A week of rugged and colorful scenery – Cannonville, UT

While writing about yet another week of exploring yet another amazing place, it dawned on me that we’ve been in southern Utah for over eight weeks!  We continue to immerse ourselves in the natural and majestic surroundings, and this post spotlights some of the fascinating features of south-central Utah – mostly the area along Scenic Byway 12.

Red Canyon in the Dixie National Forest

Traveling east on Scenic 12, the first panorama that grabbed our attention was Red Canyon in Dixie National Forest.  The unique vermillion-colored rock contrasted with green pines and we knew we’d have to investigate further.  Although this place is lesser-known than its more popular and crowded neighbor, Bryce Canyon, it certainly has its own unique geologic treasures.


Losee Canyon
Overlooking Losee Canyon on a windy day


Kodachrome Basin State Park

Seven miles off Scenic Byway 12 is picture-perfect Kodachrome Basin State Park.  In 1949 the National Geographic Society – with the consent of the Kodak Film Corporation – named the park Kodachrome.  We were curious why it was named as such, and we figured it out while hiking all of its 14 miles of trails.

Kodachrome Basin State Park


It turns out the setting of red-tinged sedimentary spires (or chimneys), multi-colored rocks of yellow, pink, white and brown contrasting against a blue sky and green trees prompted the appropriate name.


On this sunny day with clouds developing overhead my camera was in overdrive!



The park holds around 70 phallic-type formations, which are actually monolithic spires protruding from the sandstone rocks or jutting up from the valley floor.  Some stand as sentinels at the park’s entrance.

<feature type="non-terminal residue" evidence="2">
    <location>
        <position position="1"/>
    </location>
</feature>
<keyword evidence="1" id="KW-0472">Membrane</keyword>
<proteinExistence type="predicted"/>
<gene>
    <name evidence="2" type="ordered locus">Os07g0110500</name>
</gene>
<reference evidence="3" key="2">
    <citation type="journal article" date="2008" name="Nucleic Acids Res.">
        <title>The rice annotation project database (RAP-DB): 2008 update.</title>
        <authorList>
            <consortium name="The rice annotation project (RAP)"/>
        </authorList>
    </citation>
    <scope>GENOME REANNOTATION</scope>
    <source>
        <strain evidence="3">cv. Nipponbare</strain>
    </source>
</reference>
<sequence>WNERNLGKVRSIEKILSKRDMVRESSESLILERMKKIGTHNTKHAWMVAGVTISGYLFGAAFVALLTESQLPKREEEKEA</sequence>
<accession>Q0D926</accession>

Steve was walking along and jumped a foot in the air when he almost stepped on a small rattlesnake.  He’d been exposed to many of them while growing up in California, but was excited to have me see one in the wild.  I saw another snake up the trail a few minutes later, but it wasn’t poisonous so Steve didn’t care about that one 🙂

Great Basin Rattlesnake
Our first rattlesnake sighting during our travels, Steve was so excited!
Gopher Snake
Another snake a few minutes later


What do you think?  Did the National Geographic Society name this place appropriately?

Grand Staircase-Escalante National Monument (GSENM)

This year GSENM celebrates its 20th birthday.  In 1996 President Clinton designated this vast unspoiled and untamed 1.9 million acres of sandstone canyons, cliffs and plateaus as a national monument.  It’s named for the Escalante River Canyons and for the Grand Staircase which is explained below:


Grand Staircase Escalante National MonumentOne of the most well-known and unique features in this monument is the 130′ high Lower Calf Creek Falls.  It was named for its use as a natural pen for calves back in the late 1800’s, and it provided a nice 3-mile hike to the falls on this beautiful day.

Lower Calf Creek Falls
Lower Calf Creek Falls
Lower Calf Creek
Fish lazing in the very clear water

After our hike, we stopped for lunch at Hell’s Backbone Grill in Boulder, right along Hwy 12.  It’s known for its organic food offerings grown onsite.  I had the Spicy Cowgirl Meatloaf while Steve enjoyed his Backbone BLT, Yum.

Next we drove the Burr Trail Road, which led us deep into the monument.  We drove up to the junction of Upper Muley Twist, about 33 miles from Boulder.  It was one of the many striking backroads that we have driven recently.

Long Canyon

Peek-a-boo Arch
Peek-a-boo Arch at the junction of Upper Muley Twist and Burr Trail Road
Long Canyon, Burr Trail Road
For about seven miles the road was enclosed by sheer walls of towering Wingate Sandstone

In the 1930’s the Civilian Conservation Corps spent five years building Lower Boulder Road, now part of Highway 12.

Lower Boulder Road
Nicknamed the “Million Dollar Road”, this section of Scenic 12 connects the towns of Escalante and Boulder
Gray Cliffs
Gray cliffs seen along Scenic 12

We were happy to meet up with our friends Dave and Faye of The Wandering Camels at the Cannonville KOA (Steve’s campground review here).  We hadn’t seen them since last December in Arizona.  Faye suggested we hike the Lick Wash Trail, a fairly remote spot in Grand Staircase/Escalante National Monument.

We all took their big truck down the fairly rough Skutumpah Road to begin our hike on a beautiful morning.